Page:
However, if you do experience draughts from your hatch, adding a barrier such as a foam strip should help. 

If you use insulation such as the Rockwool Thermal Roll, it is a good idea to insulate the loft hatch cover with the same product, to ensure continuity. 


The Energy Saving Trust says that “About a third of all heat lost in an uninsulated home escapes through the walls.” If your home was built after 1990, it is highly likely that your walls are already insulated, however anything older, they might not. 

Knowing how to tackle wall insulation will depend on the type of wall you have. If you’re not sure, here are a couple of tips:    

A cavity wall:    

  • Will have been built post-1920    
  • If you look at the bricks around the exterior of your property, they will have been positioned in an alternating pattern with the length of every brick facing outwards    
  • Cavity Walls have two leaves and insulation can be injected into the middle; however, this is not a job you will be able to do yourself.   

A solid wall:    

  • Been built pre-1920    
  • The bricks will be in a similar alternating pattern; however, every other row will have the end of the brick facing outwards    
  • Solid Walls can be insulated from either the interior or exterior.    

Which insulation material for Walls?    

If you have walls that are controlled by building specifications, Glass Wool (manufactured from recycled glass) is a good choice as it is high-density but still fits into a small space. This means that it will meet all the necessary regulations. Fibreglass is also ideal for partition walls and external timber frame walls.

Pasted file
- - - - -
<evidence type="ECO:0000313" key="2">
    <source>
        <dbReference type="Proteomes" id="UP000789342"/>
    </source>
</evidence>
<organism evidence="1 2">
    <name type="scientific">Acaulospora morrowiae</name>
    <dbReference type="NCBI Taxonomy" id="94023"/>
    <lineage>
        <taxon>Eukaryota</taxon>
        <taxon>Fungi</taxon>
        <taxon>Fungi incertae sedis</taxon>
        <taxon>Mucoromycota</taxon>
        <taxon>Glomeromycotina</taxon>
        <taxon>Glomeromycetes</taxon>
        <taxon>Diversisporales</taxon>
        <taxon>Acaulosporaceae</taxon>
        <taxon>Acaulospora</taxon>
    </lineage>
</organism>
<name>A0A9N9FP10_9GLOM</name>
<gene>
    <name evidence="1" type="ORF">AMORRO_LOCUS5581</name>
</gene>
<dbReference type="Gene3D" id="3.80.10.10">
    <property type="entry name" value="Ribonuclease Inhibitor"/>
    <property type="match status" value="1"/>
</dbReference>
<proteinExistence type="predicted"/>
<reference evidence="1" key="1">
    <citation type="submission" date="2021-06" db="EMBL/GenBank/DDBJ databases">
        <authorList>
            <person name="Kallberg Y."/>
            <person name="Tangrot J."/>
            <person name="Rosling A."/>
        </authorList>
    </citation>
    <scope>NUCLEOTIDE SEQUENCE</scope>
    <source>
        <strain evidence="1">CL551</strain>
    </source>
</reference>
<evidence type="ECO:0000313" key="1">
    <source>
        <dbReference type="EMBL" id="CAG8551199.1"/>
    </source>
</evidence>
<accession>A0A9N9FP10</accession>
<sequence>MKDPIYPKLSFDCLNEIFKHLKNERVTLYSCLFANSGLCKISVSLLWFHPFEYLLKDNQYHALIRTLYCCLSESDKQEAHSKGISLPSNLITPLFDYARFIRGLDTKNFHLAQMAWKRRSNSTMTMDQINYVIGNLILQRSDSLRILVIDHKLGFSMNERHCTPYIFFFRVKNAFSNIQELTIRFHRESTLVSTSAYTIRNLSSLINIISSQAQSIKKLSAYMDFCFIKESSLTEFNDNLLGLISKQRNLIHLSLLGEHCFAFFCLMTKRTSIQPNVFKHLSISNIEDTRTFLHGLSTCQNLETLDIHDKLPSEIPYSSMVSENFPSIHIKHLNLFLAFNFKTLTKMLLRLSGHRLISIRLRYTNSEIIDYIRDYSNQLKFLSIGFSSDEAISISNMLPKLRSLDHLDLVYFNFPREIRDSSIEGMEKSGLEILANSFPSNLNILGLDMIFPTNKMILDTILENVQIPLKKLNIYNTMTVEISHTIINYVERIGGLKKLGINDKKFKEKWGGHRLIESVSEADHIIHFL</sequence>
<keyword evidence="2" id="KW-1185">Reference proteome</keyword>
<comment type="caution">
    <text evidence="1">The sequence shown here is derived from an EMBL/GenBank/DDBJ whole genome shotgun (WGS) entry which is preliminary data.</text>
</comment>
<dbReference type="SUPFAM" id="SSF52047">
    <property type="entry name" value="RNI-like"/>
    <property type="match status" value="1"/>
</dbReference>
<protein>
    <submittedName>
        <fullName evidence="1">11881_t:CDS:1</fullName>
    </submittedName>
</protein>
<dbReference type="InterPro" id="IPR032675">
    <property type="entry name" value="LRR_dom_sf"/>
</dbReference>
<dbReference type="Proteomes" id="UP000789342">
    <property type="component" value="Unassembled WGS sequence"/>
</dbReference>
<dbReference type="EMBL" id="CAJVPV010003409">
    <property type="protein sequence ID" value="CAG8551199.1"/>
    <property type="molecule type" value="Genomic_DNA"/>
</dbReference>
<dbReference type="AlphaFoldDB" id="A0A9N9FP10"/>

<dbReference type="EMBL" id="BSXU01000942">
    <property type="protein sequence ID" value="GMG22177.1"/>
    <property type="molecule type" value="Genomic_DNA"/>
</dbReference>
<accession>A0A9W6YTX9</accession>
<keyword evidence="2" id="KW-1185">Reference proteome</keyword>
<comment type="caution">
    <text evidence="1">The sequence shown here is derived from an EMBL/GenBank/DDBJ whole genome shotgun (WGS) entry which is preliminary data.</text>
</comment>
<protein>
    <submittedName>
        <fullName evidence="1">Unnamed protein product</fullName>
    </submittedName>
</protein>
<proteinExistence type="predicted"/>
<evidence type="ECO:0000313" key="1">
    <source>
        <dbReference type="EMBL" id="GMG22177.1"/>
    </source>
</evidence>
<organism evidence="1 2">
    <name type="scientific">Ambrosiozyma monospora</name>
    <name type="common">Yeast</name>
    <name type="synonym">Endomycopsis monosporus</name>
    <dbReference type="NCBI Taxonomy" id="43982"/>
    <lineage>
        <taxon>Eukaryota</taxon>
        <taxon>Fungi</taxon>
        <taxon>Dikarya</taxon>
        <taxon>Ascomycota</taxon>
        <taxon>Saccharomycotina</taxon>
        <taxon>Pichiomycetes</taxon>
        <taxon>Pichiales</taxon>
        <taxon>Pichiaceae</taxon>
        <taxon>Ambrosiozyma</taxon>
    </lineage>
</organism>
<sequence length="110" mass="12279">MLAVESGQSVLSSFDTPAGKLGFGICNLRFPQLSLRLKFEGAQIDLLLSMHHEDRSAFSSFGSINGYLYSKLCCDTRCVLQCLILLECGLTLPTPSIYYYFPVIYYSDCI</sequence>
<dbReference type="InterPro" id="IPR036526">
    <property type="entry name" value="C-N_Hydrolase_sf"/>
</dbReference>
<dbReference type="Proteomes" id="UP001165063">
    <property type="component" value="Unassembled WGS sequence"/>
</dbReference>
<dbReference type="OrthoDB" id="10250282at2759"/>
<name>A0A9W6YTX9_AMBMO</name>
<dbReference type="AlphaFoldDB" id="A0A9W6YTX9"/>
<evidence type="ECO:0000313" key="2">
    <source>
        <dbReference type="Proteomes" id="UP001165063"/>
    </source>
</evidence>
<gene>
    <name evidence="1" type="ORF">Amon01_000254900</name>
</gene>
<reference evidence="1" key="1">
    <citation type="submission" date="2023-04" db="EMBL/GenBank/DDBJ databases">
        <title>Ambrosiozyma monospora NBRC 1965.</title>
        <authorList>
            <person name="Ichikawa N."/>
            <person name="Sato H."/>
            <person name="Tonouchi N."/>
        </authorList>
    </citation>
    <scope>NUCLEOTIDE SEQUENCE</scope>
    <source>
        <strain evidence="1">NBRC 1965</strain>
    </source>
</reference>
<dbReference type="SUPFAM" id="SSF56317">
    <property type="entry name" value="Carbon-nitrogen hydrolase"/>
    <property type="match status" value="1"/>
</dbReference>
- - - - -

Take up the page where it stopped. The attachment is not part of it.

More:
PIR Boards such as Eco Cavity and Eco Liner are designed specifically to be fitted with the specific dimension of bricks and block, making them ideal for use a wall insulator.    

If you are looking to reduce the sound levels passing between rooms in your property, or adjoining properties, the Sound Insulation Slab is a good choice. It is suitable for both internal and separating walls.   


Windows are notorious for being draughty and if you live on a busy street, they can also be the main route for sound to travel into your home. The obvious solution is to replace them for double glazed ones. However, when that isn’t an option for you, a few ideas you might consider include:    

  • Installing thick curtains and closing them as soon as it gets dark.